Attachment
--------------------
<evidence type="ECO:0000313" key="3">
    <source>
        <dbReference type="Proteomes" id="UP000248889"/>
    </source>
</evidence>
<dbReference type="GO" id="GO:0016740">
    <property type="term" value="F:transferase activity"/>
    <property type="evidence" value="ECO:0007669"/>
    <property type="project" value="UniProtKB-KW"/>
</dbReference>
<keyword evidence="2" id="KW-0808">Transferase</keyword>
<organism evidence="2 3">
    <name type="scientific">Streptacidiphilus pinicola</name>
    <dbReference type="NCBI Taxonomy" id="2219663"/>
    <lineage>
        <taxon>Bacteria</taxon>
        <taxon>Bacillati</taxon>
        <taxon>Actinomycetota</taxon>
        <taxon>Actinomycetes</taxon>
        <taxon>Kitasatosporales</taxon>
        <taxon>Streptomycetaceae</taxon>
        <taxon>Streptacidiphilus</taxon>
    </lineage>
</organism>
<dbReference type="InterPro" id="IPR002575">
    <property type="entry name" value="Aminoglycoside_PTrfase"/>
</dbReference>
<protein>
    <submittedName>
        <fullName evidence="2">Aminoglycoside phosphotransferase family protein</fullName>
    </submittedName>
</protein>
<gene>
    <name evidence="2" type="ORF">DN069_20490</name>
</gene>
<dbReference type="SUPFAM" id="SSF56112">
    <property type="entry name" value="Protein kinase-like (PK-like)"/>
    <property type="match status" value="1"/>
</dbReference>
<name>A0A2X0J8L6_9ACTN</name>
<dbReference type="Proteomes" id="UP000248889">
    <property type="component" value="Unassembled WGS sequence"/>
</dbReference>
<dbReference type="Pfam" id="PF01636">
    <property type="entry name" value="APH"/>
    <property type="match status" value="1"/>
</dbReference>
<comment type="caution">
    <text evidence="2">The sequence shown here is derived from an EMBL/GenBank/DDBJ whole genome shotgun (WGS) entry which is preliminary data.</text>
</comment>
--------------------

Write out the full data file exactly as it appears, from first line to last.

<evidence type="ECO:0000313" key="3">
    <source>
        <dbReference type="Proteomes" id="UP000248889"/>
    </source>
</evidence>
<dbReference type="GO" id="GO:0016740">
    <property type="term" value="F:transferase activity"/>
    <property type="evidence" value="ECO:0007669"/>
    <property type="project" value="UniProtKB-KW"/>
</dbReference>
<keyword evidence="2" id="KW-0808">Transferase</keyword>
<organism evidence="2 3">
    <name type="scientific">Streptacidiphilus pinicola</name>
    <dbReference type="NCBI Taxonomy" id="2219663"/>
    <lineage>
        <taxon>Bacteria</taxon>
        <taxon>Bacillati</taxon>
        <taxon>Actinomycetota</taxon>
        <taxon>Actinomycetes</taxon>
        <taxon>Kitasatosporales</taxon>
        <taxon>Streptomycetaceae</taxon>
        <taxon>Streptacidiphilus</taxon>
    </lineage>
</organism>
<dbReference type="InterPro" id="IPR002575">
    <property type="entry name" value="Aminoglycoside_PTrfase"/>
</dbReference>
<protein>
    <submittedName>
        <fullName evidence="2">Aminoglycoside phosphotransferase family protein</fullName>
    </submittedName>
</protein>
<gene>
    <name evidence="2" type="ORF">DN069_20490</name>
</gene>
<dbReference type="SUPFAM" id="SSF56112">
    <property type="entry name" value="Protein kinase-like (PK-like)"/>
    <property type="match status" value="1"/>
</dbReference>
<name>A0A2X0J8L6_9ACTN</name>
<dbReference type="Proteomes" id="UP000248889">
    <property type="component" value="Unassembled WGS sequence"/>
</dbReference>
<dbReference type="Pfam" id="PF01636">
    <property type="entry name" value="APH"/>
    <property type="match status" value="1"/>
</dbReference>
<comment type="caution">
    <text evidence="2">The sequence shown here is derived from an EMBL/GenBank/DDBJ whole genome shotgun (WGS) entry which is preliminary data.</text>
</comment>